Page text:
I saw this at the Pew Research Center:
U.S. nuns face shrinking numbers and tensions with the Vatican
The Leadership Conference of Women Religious (LCWR), which includes representation from more than 80% of American nuns, [The key is “from”. The LCWR is only comprised of “leaders”, not of the individual members of different communities.] is set to hold its annual assembly next week in Nashville. [They denied me credentials.] The meeting comes as the organization continues to draw scrutiny from the leadership of the Roman Catholic Church, and also at a time when there has been a steep decline in the number of nuns. [Huge losses in numbers. And the average age is soaring, such that the graph will soon look like the trajectory of an anvil dropped from an airplane.]
The Vatican first began taking a hard look at some organizations of U.S. nuns about five years ago, eventually ordering an investigation and a “doctrinal assessment” of the LCWR – and a plan for organizational reform. [That assessment is not concerned with whether or not sisters live in apartments or wear habits, and such. It concerns doctrine, formation.]
While the church’s specific concerns with the nuns are complex, a few major areas were highlighted in a 2012 Vatican document, which said the LCWR was “silent on the right to life from conception to natural death” and that Roman Catholic views on the family and human sexuality “are not part of the LCWR agenda in a way that promotes Church teaching.” The document also raised concerns about “radical feminist themes” at programs sponsored by the LCWR, and cited addresses at LCWR assemblies that “manifest problematic statements and serious theological, even doctrinal errors.” [Look at the speakers the LCWR has had over the last few years.]
More recently, Cardinal Gerhard Mueller, the prefect of the Vatican’s Congregation for the Doctrine of the Faith, criticized the LCWR in an April address before a meeting with the organization and reiterated the Vatican’s intention to require approval for speakers and awardees at LCWR events. [The LCWR ignored the Congregation this year. That didn’t go over well.]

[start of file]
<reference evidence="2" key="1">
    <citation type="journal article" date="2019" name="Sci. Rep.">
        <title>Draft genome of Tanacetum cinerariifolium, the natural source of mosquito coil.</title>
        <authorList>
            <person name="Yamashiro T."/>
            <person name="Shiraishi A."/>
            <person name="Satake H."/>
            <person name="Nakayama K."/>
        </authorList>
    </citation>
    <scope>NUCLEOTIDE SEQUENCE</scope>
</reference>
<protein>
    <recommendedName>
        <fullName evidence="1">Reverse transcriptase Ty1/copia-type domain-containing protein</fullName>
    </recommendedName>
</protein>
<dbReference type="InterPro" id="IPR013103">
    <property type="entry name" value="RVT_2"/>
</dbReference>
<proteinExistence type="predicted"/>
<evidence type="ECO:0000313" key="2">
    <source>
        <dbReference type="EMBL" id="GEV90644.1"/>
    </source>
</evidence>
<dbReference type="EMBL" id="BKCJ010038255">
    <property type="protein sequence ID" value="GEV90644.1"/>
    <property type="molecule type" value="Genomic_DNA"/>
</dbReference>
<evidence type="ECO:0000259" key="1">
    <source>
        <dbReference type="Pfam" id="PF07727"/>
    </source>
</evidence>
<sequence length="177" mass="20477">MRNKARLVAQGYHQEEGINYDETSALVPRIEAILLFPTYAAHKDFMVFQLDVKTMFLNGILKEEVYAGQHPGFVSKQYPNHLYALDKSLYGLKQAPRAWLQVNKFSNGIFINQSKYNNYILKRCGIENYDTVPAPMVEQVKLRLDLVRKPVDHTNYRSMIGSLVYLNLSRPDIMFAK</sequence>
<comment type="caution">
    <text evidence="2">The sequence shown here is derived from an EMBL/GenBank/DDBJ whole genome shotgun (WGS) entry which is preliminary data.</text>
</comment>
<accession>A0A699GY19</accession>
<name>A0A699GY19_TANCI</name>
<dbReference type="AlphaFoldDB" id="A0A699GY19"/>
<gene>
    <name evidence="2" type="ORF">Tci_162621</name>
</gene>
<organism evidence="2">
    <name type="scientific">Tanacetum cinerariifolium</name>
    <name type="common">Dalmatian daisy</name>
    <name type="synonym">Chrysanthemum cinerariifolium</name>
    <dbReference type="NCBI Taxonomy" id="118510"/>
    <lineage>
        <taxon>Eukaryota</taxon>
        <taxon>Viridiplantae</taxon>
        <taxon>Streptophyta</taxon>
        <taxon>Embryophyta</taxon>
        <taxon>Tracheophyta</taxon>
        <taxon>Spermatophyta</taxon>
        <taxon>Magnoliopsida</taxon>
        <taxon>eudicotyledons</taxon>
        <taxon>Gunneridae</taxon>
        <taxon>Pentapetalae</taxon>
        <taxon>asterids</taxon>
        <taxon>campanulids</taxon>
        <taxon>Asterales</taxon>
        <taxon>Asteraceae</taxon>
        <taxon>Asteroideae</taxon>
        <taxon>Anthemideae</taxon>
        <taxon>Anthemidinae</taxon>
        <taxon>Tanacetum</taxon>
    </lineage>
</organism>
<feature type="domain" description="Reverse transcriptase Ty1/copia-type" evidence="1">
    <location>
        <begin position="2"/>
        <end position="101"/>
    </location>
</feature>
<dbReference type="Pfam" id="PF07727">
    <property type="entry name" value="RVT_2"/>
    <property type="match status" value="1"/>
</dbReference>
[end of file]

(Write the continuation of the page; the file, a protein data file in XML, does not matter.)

In addition to Vatican scrutiny, nuns also face a big challenge in their dwindling ranks. The total number of nuns, also called religious sisters, in the United States has fallen from roughly 180,000 in 1965 to about 50,000 in 2014 – a 72% drop over those 50 years – according to the Center for Applied Research in the Apostolate (CARA) at Georgetown University. While the total number of priests (diocesan and religious) also has fallen over that period, it has done so at a much slower rate (from about 59,000 to 38,000, a 35% drop).
Globally, the number of nuns also is declining, but not nearly as fast as it is in the U.S. [What, then, are the sisters in these USA doing wrong… or rather, wronger?] In 1970, U.S. nuns represented about 16% of the world’s religious sisters; now, American nuns are about 7% of the global total (just over 700,000), also according to CARA.
A 2012 Pew Research Center survey found that U.S. Catholics were widely satisfied with the leadership of American nuns and sisters. Half of the Catholics surveyed (50%) said they were “very satisfied,” while an additional 33% said they were “somewhat satisfied” with nuns’ leadership. Only 4% said they were “very dissatisfied.” [Denial is not just a river in Egypt.]
A separate survey we conducted in 2013 asked U.S. Catholics, in an open-ended question, to name the most important way the church helps society: helping the poor – part of the core mission of the LCWR – or other charitable works, was by far the most popular answer (27%).
So, their groups are dying off. Pretty sad.
And, this year, they have decided to hide behind closed door.